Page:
1. In this randomized controlled trial, the injection of mesenchymal precursor cells into the myocardium of patients undergoing a Left Ventricular Assist Device (LVAD) implant did not increase successful temporary weaning from device support.
2. Left ventricular ejection fractions (LVEFs) and quality of life scores were similar between groups.
Evidence Rating Level: 1 (Excellent)
Study Rundown: Implantation of Left Ventricular Assist Devices (LVADs) is a key surgical therapy for advanced heart failure patients unresponsive to medical therapy. Injection of mesenchymal precursor cells (MPCs) is a promising adjuvant therapy that may promote cardiac recovery through suppression of inflammatory cytokines that can incite infection, bleeding, and thrombosis. In this randomized controlled trial, injection of MPCs did not improve left ventricular recovery as determined by proportion of successful LVAD weans over 6 months. Similarly, left ventricular ejection fractions (LVEFs) and quality of life scores were similar between groups.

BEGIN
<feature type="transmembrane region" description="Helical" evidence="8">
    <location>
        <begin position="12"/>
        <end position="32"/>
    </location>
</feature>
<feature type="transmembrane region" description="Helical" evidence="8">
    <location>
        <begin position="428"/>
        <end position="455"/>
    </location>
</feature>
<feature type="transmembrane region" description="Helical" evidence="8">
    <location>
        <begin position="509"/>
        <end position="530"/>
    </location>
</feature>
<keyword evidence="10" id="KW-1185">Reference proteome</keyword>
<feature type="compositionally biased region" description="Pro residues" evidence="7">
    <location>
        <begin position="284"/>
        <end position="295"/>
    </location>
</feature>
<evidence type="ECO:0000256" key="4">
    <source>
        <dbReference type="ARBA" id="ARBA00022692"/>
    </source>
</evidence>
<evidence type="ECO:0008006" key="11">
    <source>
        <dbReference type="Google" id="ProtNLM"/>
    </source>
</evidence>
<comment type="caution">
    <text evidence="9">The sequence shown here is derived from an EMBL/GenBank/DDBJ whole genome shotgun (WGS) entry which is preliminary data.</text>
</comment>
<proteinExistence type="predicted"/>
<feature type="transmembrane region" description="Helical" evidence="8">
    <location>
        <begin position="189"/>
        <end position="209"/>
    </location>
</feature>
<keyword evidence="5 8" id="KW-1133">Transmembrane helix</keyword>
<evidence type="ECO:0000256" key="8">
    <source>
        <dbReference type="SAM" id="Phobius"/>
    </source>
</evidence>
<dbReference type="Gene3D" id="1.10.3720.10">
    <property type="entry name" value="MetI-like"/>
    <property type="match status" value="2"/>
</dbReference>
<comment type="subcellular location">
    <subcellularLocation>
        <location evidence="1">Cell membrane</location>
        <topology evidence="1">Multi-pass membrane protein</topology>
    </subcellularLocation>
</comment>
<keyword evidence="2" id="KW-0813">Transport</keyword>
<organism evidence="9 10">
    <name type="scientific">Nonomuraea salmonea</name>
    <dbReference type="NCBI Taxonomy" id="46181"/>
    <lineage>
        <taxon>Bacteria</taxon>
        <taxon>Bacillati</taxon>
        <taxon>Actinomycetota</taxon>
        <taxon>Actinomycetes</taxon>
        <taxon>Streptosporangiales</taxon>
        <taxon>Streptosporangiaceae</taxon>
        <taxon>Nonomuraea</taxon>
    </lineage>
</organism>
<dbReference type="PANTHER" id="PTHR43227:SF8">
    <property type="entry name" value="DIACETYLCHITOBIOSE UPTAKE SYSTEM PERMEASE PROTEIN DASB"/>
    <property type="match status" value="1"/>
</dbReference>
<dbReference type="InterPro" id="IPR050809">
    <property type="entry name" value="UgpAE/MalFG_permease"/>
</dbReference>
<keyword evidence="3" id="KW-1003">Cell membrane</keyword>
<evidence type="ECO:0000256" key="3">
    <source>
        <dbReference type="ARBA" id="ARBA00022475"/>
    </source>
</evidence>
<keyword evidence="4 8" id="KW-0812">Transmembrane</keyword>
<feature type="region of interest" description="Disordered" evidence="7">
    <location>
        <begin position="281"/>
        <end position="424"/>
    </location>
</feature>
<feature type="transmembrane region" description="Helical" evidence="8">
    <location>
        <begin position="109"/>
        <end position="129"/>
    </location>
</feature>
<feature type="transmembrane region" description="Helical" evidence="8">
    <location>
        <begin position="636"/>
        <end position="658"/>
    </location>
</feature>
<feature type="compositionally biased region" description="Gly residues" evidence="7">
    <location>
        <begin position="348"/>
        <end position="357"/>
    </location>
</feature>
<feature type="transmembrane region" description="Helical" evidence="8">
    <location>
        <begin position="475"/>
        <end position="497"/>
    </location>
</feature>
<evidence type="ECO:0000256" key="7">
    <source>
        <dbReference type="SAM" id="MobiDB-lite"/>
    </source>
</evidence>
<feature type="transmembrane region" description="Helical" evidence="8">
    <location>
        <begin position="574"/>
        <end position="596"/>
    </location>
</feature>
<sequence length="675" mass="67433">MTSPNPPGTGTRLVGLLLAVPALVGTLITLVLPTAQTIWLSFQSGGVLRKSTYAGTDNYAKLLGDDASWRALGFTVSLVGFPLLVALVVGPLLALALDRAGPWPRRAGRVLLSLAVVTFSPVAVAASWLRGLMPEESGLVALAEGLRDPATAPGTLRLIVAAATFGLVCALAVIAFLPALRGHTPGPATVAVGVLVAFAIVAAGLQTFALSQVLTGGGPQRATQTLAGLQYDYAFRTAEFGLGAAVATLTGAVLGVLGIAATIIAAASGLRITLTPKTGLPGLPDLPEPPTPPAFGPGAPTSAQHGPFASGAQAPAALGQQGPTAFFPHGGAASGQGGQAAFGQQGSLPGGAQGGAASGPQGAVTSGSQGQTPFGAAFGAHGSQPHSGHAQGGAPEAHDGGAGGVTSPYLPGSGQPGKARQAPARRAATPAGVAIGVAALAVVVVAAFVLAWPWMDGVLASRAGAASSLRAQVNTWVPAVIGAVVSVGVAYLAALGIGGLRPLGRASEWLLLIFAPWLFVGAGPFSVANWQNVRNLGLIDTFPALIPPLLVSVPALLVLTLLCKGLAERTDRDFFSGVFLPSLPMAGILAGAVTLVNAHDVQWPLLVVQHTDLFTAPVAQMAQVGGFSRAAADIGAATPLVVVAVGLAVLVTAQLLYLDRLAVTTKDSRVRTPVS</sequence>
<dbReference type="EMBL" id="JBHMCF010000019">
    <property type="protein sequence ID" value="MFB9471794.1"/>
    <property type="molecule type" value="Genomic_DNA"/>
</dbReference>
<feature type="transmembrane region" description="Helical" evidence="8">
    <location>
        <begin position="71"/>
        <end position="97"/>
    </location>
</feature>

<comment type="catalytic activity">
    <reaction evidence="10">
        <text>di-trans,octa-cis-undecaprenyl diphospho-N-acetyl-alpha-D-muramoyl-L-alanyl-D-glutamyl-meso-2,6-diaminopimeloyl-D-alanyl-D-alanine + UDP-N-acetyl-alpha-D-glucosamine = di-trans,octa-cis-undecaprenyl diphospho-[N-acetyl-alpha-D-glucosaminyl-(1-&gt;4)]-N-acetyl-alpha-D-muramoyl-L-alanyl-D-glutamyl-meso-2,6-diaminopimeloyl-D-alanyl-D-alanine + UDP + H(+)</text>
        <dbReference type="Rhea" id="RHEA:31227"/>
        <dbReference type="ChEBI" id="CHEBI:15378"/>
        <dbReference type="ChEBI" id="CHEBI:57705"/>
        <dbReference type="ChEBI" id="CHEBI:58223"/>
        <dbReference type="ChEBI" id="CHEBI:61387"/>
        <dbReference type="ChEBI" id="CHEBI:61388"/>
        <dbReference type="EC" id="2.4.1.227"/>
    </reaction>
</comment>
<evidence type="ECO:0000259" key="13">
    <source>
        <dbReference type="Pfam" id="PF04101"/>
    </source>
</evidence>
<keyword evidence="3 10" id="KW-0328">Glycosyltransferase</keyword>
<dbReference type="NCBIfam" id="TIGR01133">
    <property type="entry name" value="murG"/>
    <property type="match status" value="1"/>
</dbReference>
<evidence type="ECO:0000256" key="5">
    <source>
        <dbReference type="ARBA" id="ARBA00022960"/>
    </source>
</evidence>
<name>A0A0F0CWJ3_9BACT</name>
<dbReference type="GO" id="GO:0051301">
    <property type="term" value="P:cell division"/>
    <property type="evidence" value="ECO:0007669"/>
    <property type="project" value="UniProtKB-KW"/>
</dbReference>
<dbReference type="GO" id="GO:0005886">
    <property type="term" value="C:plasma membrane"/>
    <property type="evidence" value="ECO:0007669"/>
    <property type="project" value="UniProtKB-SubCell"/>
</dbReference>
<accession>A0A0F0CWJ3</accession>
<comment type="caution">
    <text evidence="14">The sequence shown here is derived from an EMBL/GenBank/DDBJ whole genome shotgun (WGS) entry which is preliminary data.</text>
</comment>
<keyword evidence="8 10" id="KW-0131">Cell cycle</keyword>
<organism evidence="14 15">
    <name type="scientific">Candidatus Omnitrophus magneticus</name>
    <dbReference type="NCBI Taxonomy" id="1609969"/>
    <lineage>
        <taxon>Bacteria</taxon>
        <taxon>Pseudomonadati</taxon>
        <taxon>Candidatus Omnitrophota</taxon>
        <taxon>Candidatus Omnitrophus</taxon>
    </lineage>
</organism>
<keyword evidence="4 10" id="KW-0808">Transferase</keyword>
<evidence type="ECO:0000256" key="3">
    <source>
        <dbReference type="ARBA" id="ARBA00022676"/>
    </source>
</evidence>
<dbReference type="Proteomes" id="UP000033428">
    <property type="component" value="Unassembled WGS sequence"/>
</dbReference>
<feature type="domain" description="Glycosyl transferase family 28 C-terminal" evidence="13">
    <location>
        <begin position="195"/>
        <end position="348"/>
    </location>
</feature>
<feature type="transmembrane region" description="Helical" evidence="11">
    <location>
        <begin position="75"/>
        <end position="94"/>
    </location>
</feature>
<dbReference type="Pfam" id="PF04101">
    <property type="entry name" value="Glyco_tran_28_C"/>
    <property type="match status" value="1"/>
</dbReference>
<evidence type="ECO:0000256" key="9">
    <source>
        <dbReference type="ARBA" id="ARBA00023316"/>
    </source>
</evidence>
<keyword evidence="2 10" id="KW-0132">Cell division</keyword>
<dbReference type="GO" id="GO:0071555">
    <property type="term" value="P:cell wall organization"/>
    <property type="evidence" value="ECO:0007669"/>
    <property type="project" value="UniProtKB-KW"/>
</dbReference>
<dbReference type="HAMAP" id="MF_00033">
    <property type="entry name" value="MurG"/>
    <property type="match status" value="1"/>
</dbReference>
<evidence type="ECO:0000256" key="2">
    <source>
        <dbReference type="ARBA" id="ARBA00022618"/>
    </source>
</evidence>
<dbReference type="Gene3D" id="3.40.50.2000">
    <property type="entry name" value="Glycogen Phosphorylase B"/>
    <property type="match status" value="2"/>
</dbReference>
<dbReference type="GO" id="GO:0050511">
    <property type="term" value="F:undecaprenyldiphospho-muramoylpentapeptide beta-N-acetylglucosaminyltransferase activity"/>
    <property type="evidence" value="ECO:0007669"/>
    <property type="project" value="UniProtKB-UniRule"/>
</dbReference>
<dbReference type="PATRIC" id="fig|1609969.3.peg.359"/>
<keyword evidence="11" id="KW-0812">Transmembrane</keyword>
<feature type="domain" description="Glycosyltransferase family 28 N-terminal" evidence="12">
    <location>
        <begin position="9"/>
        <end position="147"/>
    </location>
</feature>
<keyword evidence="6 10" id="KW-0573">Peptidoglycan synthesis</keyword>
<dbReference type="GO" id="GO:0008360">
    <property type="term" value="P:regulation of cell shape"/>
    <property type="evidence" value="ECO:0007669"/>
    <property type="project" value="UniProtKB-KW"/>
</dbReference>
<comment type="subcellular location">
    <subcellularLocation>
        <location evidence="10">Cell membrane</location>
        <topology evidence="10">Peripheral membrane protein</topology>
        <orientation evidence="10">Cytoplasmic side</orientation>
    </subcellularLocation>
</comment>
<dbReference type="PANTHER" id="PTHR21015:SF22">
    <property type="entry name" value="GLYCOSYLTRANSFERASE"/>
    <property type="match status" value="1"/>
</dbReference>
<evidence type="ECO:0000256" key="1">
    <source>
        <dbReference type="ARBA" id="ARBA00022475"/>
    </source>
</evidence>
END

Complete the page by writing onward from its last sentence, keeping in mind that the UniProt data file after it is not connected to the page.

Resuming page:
Injection of MPCs may not have been effective for this condition for a variety of reasons, with one such reason being that cell delivery through direct transepicardial injection may result in significant cell loss and low rates of retention. The study’s conclusion is further limited by its enrollment of a wide spectrum of patients receiving 1 of 2 LVAD types, which may have increased variability in such a small trial.
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